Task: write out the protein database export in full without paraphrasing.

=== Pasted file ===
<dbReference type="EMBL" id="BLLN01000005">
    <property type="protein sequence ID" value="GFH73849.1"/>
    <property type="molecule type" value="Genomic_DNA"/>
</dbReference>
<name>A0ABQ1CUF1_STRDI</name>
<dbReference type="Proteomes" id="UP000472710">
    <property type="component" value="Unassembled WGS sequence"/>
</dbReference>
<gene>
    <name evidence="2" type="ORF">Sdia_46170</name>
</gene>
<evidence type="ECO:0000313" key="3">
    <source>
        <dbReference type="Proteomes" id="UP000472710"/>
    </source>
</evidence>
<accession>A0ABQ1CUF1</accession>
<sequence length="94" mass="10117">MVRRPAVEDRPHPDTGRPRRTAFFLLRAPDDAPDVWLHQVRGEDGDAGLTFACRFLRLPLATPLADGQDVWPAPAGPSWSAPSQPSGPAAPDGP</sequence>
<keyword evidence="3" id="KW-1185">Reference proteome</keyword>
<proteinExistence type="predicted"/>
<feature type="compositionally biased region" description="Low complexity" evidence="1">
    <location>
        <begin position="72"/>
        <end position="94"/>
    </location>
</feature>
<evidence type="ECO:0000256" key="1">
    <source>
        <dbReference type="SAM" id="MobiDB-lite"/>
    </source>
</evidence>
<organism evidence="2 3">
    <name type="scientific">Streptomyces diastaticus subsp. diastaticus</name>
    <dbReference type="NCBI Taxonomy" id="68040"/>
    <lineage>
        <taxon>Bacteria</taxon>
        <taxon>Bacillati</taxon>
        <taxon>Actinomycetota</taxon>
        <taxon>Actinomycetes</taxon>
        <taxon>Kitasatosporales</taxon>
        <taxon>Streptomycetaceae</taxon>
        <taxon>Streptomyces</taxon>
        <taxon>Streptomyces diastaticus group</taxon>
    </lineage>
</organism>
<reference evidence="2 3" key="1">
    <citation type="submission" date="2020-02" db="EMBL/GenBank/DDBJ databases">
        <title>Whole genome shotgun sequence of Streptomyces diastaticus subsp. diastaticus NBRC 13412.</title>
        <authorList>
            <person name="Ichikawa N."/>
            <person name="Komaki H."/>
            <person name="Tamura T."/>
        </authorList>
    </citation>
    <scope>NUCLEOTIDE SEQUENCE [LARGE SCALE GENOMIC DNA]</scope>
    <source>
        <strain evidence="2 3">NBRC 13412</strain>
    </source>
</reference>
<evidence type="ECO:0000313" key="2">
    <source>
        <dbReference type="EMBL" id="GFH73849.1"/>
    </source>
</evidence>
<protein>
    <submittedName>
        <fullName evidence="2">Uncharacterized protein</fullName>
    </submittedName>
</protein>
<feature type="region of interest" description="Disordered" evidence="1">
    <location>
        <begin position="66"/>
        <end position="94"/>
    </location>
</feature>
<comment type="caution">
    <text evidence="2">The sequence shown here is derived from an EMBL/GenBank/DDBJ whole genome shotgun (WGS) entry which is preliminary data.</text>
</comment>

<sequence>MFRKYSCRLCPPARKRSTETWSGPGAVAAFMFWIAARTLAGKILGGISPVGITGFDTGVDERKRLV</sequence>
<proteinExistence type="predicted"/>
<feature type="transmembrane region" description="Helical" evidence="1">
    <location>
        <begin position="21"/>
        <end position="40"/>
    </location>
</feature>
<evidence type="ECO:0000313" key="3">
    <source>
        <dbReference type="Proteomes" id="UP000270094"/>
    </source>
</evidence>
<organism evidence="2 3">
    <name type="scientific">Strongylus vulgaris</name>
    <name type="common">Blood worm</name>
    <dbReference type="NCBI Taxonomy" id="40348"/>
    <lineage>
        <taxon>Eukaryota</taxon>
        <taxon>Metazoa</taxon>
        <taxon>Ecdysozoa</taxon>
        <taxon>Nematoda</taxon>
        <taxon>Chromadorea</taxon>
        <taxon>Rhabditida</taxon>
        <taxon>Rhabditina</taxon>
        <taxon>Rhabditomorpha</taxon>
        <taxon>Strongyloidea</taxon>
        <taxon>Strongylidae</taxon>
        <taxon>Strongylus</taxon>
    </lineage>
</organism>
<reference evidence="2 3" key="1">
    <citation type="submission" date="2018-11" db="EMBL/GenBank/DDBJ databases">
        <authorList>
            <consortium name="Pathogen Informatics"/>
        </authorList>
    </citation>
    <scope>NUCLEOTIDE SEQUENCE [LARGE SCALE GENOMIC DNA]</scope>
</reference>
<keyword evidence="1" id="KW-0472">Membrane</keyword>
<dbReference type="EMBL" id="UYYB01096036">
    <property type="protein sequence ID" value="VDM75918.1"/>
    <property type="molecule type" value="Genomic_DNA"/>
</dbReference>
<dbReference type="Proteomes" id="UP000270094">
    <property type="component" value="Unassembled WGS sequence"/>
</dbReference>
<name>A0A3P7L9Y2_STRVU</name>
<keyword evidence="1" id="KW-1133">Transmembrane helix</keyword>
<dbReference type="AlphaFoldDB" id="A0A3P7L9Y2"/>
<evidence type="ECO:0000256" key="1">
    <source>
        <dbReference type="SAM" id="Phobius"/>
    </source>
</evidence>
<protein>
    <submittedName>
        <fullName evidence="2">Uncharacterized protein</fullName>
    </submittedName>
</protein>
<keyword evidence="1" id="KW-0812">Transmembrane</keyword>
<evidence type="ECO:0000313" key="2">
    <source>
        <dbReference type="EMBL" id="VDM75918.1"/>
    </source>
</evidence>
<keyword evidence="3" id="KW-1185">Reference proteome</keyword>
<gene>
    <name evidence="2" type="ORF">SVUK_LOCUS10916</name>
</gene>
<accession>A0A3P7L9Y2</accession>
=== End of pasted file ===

<dbReference type="EMBL" id="BLLN01000005">
    <property type="protein sequence ID" value="GFH73849.1"/>
    <property type="molecule type" value="Genomic_DNA"/>
</dbReference>
<name>A0ABQ1CUF1_STRDI</name>
<dbReference type="Proteomes" id="UP000472710">
    <property type="component" value="Unassembled WGS sequence"/>
</dbReference>
<gene>
    <name evidence="2" type="ORF">Sdia_46170</name>
</gene>
<evidence type="ECO:0000313" key="3">
    <source>
        <dbReference type="Proteomes" id="UP000472710"/>
    </source>
</evidence>
<accession>A0ABQ1CUF1</accession>
<sequence length="94" mass="10117">MVRRPAVEDRPHPDTGRPRRTAFFLLRAPDDAPDVWLHQVRGEDGDAGLTFACRFLRLPLATPLADGQDVWPAPAGPSWSAPSQPSGPAAPDGP</sequence>
<keyword evidence="3" id="KW-1185">Reference proteome</keyword>
<proteinExistence type="predicted"/>
<feature type="compositionally biased region" description="Low complexity" evidence="1">
    <location>
        <begin position="72"/>
        <end position="94"/>
    </location>
</feature>
<evidence type="ECO:0000256" key="1">
    <source>
        <dbReference type="SAM" id="MobiDB-lite"/>
    </source>
</evidence>
<organism evidence="2 3">
    <name type="scientific">Streptomyces diastaticus subsp. diastaticus</name>
    <dbReference type="NCBI Taxonomy" id="68040"/>
    <lineage>
        <taxon>Bacteria</taxon>
        <taxon>Bacillati</taxon>
        <taxon>Actinomycetota</taxon>
        <taxon>Actinomycetes</taxon>
        <taxon>Kitasatosporales</taxon>
        <taxon>Streptomycetaceae</taxon>
        <taxon>Streptomyces</taxon>
        <taxon>Streptomyces diastaticus group</taxon>
    </lineage>
</organism>
<reference evidence="2 3" key="1">
    <citation type="submission" date="2020-02" db="EMBL/GenBank/DDBJ databases">
        <title>Whole genome shotgun sequence of Streptomyces diastaticus subsp. diastaticus NBRC 13412.</title>
        <authorList>
            <person name="Ichikawa N."/>
            <person name="Komaki H."/>
            <person name="Tamura T."/>
        </authorList>
    </citation>
    <scope>NUCLEOTIDE SEQUENCE [LARGE SCALE GENOMIC DNA]</scope>
    <source>
        <strain evidence="2 3">NBRC 13412</strain>
    </source>
</reference>
<evidence type="ECO:0000313" key="2">
    <source>
        <dbReference type="EMBL" id="GFH73849.1"/>
    </source>
</evidence>
<protein>
    <submittedName>
        <fullName evidence="2">Uncharacterized protein</fullName>
    </submittedName>
</protein>
<feature type="region of interest" description="Disordered" evidence="1">
    <location>
        <begin position="66"/>
        <end position="94"/>
    </location>
</feature>
<comment type="caution">
    <text evidence="2">The sequence shown here is derived from an EMBL/GenBank/DDBJ whole genome shotgun (WGS) entry which is preliminary data.</text>
</comment>

<sequence>MFRKYSCRLCPPARKRSTETWSGPGAVAAFMFWIAARTLAGKILGGISPVGITGFDTGVDERKRLV</sequence>
<proteinExistence type="predicted"/>
<feature type="transmembrane region" description="Helical" evidence="1">
    <location>
        <begin position="21"/>
        <end position="40"/>
    </location>
</feature>
<evidence type="ECO:0000313" key="3">
    <source>
        <dbReference type="Proteomes" id="UP000270094"/>
    </source>
</evidence>
<organism evidence="2 3">
    <name type="scientific">Strongylus vulgaris</name>
    <name type="common">Blood worm</name>
    <dbReference type="NCBI Taxonomy" id="40348"/>
    <lineage>
        <taxon>Eukaryota</taxon>
        <taxon>Metazoa</taxon>
        <taxon>Ecdysozoa</taxon>
        <taxon>Nematoda</taxon>
        <taxon>Chromadorea</taxon>
        <taxon>Rhabditida</taxon>
        <taxon>Rhabditina</taxon>
        <taxon>Rhabditomorpha</taxon>
        <taxon>Strongyloidea</taxon>
        <taxon>Strongylidae</taxon>
        <taxon>Strongylus</taxon>
    </lineage>
</organism>
<reference evidence="2 3" key="1">
    <citation type="submission" date="2018-11" db="EMBL/GenBank/DDBJ databases">
        <authorList>
            <consortium name="Pathogen Informatics"/>
        </authorList>
    </citation>
    <scope>NUCLEOTIDE SEQUENCE [LARGE SCALE GENOMIC DNA]</scope>
</reference>
<keyword evidence="1" id="KW-0472">Membrane</keyword>
<dbReference type="EMBL" id="UYYB01096036">
    <property type="protein sequence ID" value="VDM75918.1"/>
    <property type="molecule type" value="Genomic_DNA"/>
</dbReference>
<dbReference type="Proteomes" id="UP000270094">
    <property type="component" value="Unassembled WGS sequence"/>
</dbReference>
<name>A0A3P7L9Y2_STRVU</name>
<keyword evidence="1" id="KW-1133">Transmembrane helix</keyword>
<dbReference type="AlphaFoldDB" id="A0A3P7L9Y2"/>
<evidence type="ECO:0000256" key="1">
    <source>
        <dbReference type="SAM" id="Phobius"/>
    </source>
</evidence>
<protein>
    <submittedName>
        <fullName evidence="2">Uncharacterized protein</fullName>
    </submittedName>
</protein>
<keyword evidence="1" id="KW-0812">Transmembrane</keyword>
<evidence type="ECO:0000313" key="2">
    <source>
        <dbReference type="EMBL" id="VDM75918.1"/>
    </source>
</evidence>
<keyword evidence="3" id="KW-1185">Reference proteome</keyword>
<gene>
    <name evidence="2" type="ORF">SVUK_LOCUS10916</name>
</gene>
<accession>A0A3P7L9Y2</accession>